In a bit of unexpected drama, the heads of several big drug makers were openly lambasted over pricing, but this time, the criticism was leveled by one of their own – Dr. Leonard Schleifer, who runs Regeneron Pharmaceuticals. And the exchange that ensued underscores the challenges the pharmaceutical industry faces in coming to grips with a problem that is unlikely to go away anytime soon.
While speaking at a conference on Thursday, Schleifer said the industry “dispelled” some of the criticism last year by blaming it on “evil doers.” This was a reference to Martin Shkreli, who ran Turing Pharmaceuticals at the time, and Valeant Pharmaceuticals, both of which bought older medicines and then quickly jacked up the prices to sky-high levels. But drug makers should look in the mirror, he argued.
“The real reason we’re not liked, in my opinion, is because, we as an industry, have used price hikes to cover up the gaps in innovation. I may be kicked off the all-star team for saying this, but look at how prices have gone up by double digits, sometimes twice a year,” he said at the Forbes Healthcare Summit, where he was on a panel with other pharma executives to discuss the industry’s battered reputation.
“It’s ridiculous. I hate us also when I see all this stuff,” he continued. “As an industry, we have to innovate and innovate. We all have a great story to tell, but it’s not a sustainable business model to have double digit price increases twice a year.”
His blunt remarks seemed to stun his fellow panelists, who included John Milligan, who heads Gilead Sciences; David Ricks, who is about to become chief executive at Eli Lilly and Jim Robinson, president at Astellas America. Most upset, however, was Ian Read, Pfizer chief executive, who appeared to take umbrage at the accusations and quickly spoke up.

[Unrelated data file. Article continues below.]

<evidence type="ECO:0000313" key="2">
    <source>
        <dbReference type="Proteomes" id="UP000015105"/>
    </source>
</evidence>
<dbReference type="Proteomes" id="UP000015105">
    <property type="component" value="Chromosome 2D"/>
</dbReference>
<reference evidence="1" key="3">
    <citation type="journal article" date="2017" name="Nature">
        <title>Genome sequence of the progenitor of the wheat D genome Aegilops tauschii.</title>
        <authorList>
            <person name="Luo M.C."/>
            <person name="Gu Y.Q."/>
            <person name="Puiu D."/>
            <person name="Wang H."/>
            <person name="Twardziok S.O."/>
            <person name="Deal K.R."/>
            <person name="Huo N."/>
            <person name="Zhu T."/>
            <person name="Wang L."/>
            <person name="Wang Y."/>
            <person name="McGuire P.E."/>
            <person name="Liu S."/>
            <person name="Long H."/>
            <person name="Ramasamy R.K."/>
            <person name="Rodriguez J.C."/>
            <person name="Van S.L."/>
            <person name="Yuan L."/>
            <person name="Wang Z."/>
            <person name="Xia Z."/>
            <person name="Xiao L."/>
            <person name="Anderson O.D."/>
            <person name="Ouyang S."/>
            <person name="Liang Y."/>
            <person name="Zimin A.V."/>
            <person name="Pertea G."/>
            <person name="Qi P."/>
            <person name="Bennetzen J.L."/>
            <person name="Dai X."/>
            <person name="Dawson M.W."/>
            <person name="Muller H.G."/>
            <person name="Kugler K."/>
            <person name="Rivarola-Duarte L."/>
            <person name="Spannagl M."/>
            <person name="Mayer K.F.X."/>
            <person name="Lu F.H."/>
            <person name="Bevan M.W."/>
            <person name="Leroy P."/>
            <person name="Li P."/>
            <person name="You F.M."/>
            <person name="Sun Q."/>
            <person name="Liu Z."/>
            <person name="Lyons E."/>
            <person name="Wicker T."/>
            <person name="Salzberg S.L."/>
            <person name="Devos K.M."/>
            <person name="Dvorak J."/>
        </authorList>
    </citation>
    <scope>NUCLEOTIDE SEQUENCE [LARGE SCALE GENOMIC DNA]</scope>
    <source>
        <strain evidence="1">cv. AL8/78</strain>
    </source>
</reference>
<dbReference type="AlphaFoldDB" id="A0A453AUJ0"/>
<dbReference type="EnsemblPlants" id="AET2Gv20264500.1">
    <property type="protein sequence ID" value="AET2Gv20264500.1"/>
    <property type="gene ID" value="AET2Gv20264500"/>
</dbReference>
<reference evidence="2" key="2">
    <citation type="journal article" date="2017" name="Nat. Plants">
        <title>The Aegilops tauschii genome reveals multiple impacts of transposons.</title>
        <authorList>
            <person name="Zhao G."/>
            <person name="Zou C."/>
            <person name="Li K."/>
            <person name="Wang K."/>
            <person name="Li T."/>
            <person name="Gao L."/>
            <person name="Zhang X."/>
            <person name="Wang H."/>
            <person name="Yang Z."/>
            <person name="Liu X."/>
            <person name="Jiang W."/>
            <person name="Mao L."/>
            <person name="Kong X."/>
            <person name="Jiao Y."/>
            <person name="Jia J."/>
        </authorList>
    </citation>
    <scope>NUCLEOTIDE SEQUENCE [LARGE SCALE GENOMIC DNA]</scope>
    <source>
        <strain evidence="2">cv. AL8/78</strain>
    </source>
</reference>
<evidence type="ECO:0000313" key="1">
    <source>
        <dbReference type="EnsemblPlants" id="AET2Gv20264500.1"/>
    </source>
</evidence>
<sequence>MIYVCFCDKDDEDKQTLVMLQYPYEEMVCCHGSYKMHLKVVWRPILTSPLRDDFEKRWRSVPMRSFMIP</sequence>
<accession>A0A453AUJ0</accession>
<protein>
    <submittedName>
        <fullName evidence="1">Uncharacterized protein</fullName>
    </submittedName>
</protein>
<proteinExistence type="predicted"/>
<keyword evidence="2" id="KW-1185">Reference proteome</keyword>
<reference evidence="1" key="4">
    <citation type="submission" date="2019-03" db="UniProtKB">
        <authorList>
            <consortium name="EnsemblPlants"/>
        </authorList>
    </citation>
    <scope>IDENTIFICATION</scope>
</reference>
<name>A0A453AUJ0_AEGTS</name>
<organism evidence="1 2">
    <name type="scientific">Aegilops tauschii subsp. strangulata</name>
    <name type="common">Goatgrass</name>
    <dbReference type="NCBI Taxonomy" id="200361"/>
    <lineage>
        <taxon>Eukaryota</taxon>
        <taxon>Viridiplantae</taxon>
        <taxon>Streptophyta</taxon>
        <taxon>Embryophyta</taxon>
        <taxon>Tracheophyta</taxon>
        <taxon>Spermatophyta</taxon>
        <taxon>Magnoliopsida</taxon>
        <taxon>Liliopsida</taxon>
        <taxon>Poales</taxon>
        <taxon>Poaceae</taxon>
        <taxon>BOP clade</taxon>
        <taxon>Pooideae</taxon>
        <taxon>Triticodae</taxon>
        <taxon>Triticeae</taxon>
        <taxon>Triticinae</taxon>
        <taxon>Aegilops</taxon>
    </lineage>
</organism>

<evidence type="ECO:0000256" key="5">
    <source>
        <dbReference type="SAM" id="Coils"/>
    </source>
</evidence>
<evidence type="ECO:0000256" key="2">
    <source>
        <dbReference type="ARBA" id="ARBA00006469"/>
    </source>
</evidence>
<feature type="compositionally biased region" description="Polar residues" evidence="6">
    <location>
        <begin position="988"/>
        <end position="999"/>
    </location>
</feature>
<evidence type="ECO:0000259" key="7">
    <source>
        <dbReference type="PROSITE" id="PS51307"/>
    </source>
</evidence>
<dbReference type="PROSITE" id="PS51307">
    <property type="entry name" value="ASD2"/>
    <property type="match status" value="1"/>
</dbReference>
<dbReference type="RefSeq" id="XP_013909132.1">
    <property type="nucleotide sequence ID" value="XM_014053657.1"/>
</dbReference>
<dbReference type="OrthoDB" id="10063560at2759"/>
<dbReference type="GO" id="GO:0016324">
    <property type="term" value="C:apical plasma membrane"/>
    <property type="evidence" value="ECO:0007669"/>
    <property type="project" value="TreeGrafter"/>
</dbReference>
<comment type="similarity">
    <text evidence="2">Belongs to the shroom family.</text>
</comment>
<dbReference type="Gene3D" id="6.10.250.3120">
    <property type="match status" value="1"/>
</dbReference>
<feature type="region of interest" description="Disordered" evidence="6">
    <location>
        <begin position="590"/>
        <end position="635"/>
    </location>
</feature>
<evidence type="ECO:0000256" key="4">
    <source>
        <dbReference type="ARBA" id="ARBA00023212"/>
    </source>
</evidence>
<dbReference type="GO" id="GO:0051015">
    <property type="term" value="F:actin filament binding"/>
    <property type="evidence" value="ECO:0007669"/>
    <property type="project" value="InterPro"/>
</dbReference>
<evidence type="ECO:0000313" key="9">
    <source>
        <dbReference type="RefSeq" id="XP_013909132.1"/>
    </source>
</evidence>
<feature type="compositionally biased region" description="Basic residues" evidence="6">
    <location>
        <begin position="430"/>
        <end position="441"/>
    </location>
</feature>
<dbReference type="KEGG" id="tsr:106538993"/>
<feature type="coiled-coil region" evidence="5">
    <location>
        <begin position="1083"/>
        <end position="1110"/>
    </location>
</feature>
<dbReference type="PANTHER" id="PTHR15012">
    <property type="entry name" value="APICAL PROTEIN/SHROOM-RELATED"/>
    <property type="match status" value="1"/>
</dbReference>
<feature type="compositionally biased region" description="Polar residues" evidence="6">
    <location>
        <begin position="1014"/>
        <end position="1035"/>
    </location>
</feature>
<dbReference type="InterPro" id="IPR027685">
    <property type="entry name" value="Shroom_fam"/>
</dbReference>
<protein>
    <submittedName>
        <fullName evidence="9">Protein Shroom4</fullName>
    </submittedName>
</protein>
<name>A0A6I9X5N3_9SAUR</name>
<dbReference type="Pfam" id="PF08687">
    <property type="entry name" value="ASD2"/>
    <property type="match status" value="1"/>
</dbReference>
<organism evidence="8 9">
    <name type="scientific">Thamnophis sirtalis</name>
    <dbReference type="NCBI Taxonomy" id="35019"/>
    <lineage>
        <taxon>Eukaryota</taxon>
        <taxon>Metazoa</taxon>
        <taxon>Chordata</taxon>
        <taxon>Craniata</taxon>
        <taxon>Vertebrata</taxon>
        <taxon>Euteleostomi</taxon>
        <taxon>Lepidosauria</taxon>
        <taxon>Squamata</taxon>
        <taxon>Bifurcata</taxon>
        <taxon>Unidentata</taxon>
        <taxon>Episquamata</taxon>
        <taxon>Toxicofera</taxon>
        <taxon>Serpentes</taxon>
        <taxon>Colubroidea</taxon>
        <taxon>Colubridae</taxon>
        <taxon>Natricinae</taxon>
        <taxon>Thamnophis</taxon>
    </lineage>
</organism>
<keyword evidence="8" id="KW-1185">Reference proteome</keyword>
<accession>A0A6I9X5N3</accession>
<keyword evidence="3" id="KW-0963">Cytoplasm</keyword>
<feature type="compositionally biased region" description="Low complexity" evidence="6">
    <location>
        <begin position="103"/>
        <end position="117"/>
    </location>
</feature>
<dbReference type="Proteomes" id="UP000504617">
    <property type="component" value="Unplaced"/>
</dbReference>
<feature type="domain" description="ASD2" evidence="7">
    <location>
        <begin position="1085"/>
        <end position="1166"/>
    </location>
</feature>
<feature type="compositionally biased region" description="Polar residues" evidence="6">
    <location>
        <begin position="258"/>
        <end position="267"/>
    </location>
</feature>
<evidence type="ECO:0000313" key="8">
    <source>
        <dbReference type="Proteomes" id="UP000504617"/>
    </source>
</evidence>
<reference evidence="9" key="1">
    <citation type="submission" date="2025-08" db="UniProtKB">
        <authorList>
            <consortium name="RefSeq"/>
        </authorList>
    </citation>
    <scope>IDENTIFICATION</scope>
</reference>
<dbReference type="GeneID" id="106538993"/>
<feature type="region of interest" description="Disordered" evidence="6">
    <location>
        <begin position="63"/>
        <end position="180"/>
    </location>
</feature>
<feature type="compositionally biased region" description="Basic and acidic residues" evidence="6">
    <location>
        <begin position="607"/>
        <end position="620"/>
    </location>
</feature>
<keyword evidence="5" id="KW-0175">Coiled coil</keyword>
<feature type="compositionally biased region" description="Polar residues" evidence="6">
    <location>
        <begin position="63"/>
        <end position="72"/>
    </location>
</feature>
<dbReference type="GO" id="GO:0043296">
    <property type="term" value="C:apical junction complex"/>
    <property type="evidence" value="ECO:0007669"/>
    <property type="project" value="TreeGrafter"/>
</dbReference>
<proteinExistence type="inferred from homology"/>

“I totally disagree,” said a dour-faced Read. He retorted that, as a percentage of total health care spending, the cost of medicines has not changed in two decades. “This is a red herring.”
Schleifer, who jokingly picked up his chair and moved slightly away from the others as he sensed the rising tension, quickly fired back. “You’re not entitled to a fraction of the GDP [gross domestic product],” he said. “It doesn’t work that way.”
But Read wasn’t done, either. “I think we have to stop apologizing for great products that we produce… The question is not prices, but the question is affordability,” he said, and then blamed the lack of “a really good insurance system.”
For the record, Pfizer last June increased the list prices of its medicines in the US by an average of 8.8 percent and, back in January, raised prices by an average of 10.4 percent. By contrast, Regeneron has not raised prices for any of its medicines since they were launched, according to Truven Health Economics.
A few minutes later, Schleifer maintained that industry talk of value is misleading. “You can’t say you’ve set a drug at a fair price [when it’s launched] and then have price increases. You can’t have it both ways. It’s covering up for a lack of innovation.”
Read countered, however, that useful data often appears later as a drug is used by many more people in the real world than in clinical trials. And he also argued that, “for the ecosystem, we’ve taken a 2.8 percent net price increase in 2015. I don’t see anything outrageous about that.”
Their exchange didn’t resolve the overarching issue of the rising cost of medicines, but did illustrate how growing concerns among the American public may have started to infiltrate the c-suite, albeit slowly.
Earlier in the day, Allergan chief executive Brent Saunders appeared on a separate panel to discuss drug pricing and used the opportunity to disclose plans to expand a patient assistance program. Three months ago, Saunders issued a manifesto in which he vowed to avoid price gouging as part of a “social contract” with the public. And he promised his company will limit price hikes to single-digit percentages each year, although there may be exceptions for recouping R&D costs, for instance.
“I don’t believe what Allergan is doing is the solution. It’s an important first step,” he told the audience. “But other companies have to follow suit. Allergan itself can’t bend the curve.”
Indeed, but none of the other pharma execs who appeared on subsequent panels at the day-long gathering, including chief executives at Merck, Bristol-Myers Squibb and Celgene, took the same pledge.
Saunders may be trying to lead by example and Schliefer may subscribe to the ‘Emperor Has no Clothes’ theory, but their efforts hardly constitute a game-changing movement.